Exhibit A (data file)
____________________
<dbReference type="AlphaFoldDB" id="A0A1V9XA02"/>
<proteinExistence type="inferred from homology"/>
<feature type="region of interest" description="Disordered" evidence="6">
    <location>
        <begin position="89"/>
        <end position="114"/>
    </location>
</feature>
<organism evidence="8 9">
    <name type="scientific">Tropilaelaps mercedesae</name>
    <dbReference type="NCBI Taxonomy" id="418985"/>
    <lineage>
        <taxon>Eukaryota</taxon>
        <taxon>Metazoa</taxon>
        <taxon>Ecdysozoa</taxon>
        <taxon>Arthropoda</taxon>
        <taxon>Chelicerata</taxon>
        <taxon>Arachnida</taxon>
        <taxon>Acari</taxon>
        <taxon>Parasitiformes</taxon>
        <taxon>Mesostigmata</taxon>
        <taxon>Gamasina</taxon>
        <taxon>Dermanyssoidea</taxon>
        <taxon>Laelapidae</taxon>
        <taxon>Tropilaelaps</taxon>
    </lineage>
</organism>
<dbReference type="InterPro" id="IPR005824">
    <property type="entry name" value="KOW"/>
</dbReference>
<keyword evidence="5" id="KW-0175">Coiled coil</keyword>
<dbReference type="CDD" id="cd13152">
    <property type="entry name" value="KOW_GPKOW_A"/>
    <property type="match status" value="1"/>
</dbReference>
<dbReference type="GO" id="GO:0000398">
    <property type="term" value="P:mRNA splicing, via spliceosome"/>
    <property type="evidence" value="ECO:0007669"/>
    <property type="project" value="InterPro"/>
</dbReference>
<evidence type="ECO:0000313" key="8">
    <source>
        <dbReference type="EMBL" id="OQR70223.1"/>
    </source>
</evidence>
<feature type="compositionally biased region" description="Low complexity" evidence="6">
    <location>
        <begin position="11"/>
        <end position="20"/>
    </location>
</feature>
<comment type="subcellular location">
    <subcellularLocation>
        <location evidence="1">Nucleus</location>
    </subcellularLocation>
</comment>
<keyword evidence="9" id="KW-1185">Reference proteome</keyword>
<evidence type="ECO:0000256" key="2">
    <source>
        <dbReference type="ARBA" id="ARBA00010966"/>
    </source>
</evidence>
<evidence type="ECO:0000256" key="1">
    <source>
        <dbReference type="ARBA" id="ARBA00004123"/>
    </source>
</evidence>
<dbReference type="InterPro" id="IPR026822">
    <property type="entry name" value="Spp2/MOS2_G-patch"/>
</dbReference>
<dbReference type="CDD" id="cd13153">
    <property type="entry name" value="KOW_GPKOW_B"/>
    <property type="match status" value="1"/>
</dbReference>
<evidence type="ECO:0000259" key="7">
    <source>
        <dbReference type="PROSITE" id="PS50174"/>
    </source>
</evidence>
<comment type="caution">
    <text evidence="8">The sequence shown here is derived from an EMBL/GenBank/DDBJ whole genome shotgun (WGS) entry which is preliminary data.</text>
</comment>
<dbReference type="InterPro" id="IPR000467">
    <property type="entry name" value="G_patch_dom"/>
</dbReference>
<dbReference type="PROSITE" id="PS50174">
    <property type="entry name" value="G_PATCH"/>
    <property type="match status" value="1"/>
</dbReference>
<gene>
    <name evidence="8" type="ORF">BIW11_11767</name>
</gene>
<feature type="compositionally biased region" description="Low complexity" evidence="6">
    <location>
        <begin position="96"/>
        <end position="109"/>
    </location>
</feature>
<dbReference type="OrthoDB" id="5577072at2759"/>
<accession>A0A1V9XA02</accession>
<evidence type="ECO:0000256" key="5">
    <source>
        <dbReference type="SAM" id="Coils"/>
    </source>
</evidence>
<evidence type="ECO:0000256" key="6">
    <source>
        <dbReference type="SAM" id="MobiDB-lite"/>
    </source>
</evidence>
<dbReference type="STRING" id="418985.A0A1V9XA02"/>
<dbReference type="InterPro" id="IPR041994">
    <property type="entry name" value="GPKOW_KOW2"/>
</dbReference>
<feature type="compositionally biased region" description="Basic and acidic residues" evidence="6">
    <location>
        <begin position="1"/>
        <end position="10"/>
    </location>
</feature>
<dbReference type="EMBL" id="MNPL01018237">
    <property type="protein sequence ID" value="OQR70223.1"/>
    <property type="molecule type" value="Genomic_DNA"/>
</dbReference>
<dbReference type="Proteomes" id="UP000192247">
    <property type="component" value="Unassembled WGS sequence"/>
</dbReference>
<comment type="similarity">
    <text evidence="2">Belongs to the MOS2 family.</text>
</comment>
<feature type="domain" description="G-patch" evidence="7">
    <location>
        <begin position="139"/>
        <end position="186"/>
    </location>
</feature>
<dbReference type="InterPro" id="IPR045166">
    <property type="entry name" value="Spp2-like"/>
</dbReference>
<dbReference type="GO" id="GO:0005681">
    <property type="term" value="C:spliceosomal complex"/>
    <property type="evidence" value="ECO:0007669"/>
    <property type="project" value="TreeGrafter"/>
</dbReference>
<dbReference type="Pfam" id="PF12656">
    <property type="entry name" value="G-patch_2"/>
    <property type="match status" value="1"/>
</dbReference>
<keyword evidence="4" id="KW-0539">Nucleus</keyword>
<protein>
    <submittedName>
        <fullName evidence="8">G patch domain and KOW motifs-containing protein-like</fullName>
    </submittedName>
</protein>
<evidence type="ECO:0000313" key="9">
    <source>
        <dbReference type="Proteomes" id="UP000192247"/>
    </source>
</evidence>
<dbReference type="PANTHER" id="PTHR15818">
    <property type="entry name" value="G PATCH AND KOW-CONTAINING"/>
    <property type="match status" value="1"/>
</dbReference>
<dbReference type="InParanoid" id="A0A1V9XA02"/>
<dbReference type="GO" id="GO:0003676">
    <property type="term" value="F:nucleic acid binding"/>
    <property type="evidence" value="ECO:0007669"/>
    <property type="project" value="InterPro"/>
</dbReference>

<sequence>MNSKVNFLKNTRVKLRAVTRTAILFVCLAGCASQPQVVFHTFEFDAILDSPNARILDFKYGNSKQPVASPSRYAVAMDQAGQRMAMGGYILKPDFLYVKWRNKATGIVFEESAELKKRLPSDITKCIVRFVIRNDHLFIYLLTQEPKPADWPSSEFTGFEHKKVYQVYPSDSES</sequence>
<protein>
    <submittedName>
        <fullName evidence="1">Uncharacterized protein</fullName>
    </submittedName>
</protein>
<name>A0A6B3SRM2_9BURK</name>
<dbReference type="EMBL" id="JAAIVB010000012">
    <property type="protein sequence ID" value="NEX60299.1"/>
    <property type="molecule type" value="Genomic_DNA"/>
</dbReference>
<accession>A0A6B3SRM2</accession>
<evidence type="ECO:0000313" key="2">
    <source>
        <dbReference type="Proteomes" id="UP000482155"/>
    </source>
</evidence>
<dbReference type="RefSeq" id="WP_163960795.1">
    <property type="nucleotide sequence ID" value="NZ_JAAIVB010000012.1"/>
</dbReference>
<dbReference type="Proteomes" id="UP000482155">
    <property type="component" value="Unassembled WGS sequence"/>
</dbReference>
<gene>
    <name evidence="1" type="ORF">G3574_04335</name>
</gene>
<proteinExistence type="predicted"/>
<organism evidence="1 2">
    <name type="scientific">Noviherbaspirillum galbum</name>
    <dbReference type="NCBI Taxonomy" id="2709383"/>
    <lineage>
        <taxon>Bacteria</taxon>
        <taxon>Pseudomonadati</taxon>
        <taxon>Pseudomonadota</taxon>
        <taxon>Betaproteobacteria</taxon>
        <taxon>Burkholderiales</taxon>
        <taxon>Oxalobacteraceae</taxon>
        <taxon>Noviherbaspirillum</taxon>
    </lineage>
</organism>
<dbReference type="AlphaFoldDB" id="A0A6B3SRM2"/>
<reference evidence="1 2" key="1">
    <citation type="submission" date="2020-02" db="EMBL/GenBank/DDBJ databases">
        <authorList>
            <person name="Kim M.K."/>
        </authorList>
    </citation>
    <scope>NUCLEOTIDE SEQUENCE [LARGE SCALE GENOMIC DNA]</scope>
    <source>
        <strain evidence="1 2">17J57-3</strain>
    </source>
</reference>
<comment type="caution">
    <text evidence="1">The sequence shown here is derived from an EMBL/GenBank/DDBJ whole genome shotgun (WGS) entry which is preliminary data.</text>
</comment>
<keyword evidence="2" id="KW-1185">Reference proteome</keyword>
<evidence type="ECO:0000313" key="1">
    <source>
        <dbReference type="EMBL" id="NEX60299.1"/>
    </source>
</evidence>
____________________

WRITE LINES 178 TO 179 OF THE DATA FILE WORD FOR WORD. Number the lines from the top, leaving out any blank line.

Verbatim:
    <property type="protein sequence ID" value="NEX60299.1"/>
    <property type="molecule type" value="Genomic_DNA"/>